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Royalty Trusts: Are They Really Worth The Risk?

By Edited Jan 26, 2016 1 0

When investors feel that typical stocks and bonds are not cutting it, they usually turn to alternative investments. One of these investments are called Royalty Trusts. They are considered to be types of corporations (although some money managers do not see them as corporations) that deal with producing minerals or some other form of commodity. Oil and gas production is the most common form of income that royalty trusts rely on. However, unlike most corporations, the profits generated from a royalty trust are not taxed at the corporate level, but are taxed as personal income. This income is then given out to shareholders in the form of dividends or distributions.

Oil and mining companies perform the actual operation of the oil or gas field, or mine, and the trust itself typically has no employees. The trust is typically overseen by a trust officer in a major bank and all of the finances are managed by the trust officer.

Royalty trusts trade just like stocks and pay large dividends to shareholders. In many cases, the dividends are not always quarterly, but sometimes even monthly. Many investors see this as a way to generate quick income. In reality, are royalty trusts risk-free investments? Or are they investments that are hiding crucial information from investors?

 

Office

The majority of them operate oil and gas fields in U.S. states such as Texas, Oklahoma, New Mexico, Louisiana, Mississippi, and Colorado. The trusts generate income from the oil fields and pay back the profits directly to investors. It is almost as if you owned the oil and gas wells and never had to pay insurance and maintenance costs, but still got paid anyway. One thing that royalty trusts hide from investors are several crucial factors which can change everything.

First, the price of the commodity which the trust produces, can easily change the profit and ultimately the payout that the trust distributes. When oil prices were near $100 a barrel everyone invested in royalty trusts. The payouts were colossal and they kept on getting bigger. What happened when the price of oil plummeted to $50 a barrel? The price of the trusts did not just plummet, but the payouts also slowly diminished. Investors saw their income streams slowing down as the price of oil and the equity itself kept on falling in price.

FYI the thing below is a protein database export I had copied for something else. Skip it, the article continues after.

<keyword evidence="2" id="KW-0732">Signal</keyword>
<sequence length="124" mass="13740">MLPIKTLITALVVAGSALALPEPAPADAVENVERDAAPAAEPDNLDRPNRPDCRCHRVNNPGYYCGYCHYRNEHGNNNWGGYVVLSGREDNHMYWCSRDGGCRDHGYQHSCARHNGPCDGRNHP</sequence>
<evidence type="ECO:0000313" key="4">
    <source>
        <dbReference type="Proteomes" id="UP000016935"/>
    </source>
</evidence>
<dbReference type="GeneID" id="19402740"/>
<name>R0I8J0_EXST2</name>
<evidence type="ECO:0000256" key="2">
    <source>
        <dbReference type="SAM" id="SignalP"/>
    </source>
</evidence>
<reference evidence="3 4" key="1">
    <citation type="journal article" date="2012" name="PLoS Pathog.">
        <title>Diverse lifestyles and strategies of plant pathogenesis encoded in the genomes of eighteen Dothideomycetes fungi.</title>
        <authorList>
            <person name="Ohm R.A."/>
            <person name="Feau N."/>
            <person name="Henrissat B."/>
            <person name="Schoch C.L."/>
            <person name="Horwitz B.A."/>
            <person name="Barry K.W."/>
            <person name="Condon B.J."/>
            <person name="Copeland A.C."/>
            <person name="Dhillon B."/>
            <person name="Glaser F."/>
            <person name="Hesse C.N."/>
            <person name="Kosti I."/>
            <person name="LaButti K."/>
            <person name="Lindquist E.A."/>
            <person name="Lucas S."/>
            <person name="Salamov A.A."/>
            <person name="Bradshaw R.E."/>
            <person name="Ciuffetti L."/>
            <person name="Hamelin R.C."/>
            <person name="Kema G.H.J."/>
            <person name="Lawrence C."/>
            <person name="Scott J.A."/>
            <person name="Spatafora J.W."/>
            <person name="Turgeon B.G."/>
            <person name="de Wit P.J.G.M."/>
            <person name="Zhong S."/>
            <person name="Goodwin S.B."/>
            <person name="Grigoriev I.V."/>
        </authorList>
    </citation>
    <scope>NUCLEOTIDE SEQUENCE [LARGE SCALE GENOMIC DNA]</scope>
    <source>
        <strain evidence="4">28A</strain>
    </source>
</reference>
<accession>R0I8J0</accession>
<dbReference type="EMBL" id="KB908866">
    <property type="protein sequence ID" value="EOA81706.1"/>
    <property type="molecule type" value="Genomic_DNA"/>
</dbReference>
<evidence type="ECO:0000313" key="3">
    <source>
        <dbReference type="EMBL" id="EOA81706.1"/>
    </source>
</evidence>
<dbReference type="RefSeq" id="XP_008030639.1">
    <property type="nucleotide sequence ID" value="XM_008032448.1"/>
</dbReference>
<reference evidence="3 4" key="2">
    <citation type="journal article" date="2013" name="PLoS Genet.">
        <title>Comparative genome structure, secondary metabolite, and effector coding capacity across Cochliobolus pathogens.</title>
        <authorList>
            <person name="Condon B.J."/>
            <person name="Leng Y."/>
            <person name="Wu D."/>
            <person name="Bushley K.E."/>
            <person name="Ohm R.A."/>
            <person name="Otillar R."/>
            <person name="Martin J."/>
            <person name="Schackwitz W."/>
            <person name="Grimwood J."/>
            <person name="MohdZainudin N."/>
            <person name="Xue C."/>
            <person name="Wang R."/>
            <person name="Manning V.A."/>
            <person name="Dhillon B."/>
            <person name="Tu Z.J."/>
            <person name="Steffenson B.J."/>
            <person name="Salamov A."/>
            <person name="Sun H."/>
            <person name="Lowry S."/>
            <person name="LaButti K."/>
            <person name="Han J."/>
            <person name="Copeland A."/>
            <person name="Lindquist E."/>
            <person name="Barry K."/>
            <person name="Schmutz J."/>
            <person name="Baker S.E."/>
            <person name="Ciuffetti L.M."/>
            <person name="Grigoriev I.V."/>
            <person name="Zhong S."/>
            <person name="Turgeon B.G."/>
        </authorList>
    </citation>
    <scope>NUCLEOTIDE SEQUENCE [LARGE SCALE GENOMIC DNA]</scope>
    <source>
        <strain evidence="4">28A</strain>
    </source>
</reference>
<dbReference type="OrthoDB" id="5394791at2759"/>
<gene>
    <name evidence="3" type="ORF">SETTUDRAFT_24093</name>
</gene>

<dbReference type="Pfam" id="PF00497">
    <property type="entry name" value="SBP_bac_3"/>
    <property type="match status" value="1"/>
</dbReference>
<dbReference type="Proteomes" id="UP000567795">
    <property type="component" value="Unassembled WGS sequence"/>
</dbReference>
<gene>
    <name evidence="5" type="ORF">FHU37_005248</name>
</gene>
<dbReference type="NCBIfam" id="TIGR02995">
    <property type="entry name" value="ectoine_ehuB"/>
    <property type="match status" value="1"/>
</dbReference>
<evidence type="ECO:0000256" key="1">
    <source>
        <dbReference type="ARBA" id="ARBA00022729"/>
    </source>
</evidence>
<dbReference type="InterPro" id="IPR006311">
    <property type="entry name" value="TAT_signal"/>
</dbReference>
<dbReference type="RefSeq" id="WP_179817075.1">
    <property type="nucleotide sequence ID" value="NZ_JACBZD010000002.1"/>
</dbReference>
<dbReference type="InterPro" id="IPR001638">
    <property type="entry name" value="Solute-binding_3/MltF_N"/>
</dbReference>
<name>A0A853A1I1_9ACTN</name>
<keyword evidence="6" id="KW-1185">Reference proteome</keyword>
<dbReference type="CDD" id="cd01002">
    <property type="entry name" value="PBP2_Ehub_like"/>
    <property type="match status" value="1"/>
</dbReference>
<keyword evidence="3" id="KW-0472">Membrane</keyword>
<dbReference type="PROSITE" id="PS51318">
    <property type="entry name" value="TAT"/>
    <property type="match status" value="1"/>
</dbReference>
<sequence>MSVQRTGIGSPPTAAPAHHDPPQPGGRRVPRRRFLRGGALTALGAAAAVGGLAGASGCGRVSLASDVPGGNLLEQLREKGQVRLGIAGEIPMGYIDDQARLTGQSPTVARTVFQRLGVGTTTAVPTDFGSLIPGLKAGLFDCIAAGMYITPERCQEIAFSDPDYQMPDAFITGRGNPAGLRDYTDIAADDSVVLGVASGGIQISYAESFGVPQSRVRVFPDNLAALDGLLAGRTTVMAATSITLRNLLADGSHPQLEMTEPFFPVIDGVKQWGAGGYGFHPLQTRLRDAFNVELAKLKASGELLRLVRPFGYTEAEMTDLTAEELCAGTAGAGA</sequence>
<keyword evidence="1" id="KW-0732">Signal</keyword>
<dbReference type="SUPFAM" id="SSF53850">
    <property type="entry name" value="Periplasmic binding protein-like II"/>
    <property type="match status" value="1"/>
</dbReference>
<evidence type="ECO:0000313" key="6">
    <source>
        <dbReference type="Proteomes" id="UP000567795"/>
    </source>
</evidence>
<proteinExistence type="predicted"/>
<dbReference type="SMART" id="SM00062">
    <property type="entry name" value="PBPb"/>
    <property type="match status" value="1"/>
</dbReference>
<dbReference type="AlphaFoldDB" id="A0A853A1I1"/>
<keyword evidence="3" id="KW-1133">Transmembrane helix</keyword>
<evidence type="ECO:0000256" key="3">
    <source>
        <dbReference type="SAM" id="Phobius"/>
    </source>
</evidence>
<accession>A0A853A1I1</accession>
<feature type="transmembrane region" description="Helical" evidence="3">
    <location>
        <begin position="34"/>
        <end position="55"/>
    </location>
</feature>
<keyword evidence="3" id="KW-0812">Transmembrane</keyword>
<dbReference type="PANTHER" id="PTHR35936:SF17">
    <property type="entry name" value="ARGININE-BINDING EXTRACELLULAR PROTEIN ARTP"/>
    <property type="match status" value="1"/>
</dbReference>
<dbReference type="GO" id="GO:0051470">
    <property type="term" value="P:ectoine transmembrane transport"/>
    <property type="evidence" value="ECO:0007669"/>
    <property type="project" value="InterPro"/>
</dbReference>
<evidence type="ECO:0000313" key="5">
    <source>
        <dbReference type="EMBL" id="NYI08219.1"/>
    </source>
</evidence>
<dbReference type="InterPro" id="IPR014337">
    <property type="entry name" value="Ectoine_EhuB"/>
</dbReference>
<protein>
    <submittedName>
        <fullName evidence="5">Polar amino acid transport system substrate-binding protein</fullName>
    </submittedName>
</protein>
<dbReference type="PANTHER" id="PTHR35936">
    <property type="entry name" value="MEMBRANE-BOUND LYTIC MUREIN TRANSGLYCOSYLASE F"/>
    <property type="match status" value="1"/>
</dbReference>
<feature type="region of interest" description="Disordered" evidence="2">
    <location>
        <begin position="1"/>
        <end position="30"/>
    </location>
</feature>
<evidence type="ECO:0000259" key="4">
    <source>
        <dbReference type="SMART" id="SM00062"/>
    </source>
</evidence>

Another potential issue is if bad weather hits the areas where its assets are held. For example, what if a tornado strikes a handful of its oil wells? They will be out of commission for a given period of time and it will cost extra money to repair the damaged wells. Even if insurance covers the damaged wells, the overall profits will still shrink. Remember, these aren't behemoth companies with assets spread across the globe, they typically have assets in small areas.[1]

Oil Well

Now, here is another issue with trusts. Investors tend to believe that just because a trust may have been formed in 1980, it will produce income interminably. In reality, this is false. All of these equities eventually liquidate and their operations completely cease. This means the price will decrease to unprecedented levels and eventually reach zero. The only problem is; when do trusts officially deplete and run out of resources? Unfortunately, that is the million dollar question that investors must find out on their own.

Now, this doesn't mean that all royalty trusts are worthless investments and that money can never be made with them. Historically speaking, investors such as T. Boone Pickens saw immense returns with these investments. Moreover, some investors may have invested in them at the perfect time and retirement came early for them. In the end, one should be cautious with trusts because they are tricky investments. At the same time, one should also consult a tax professional when investing in them because these equities require seperate paperwork.

 

 

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Bibliography

  1. Peter Beck Canadian Income Funds: Your Complete Guide to Income Trusts, Royalty Trusts and Real Estate Investment Trusts . Toronto: Wiley, 2009.

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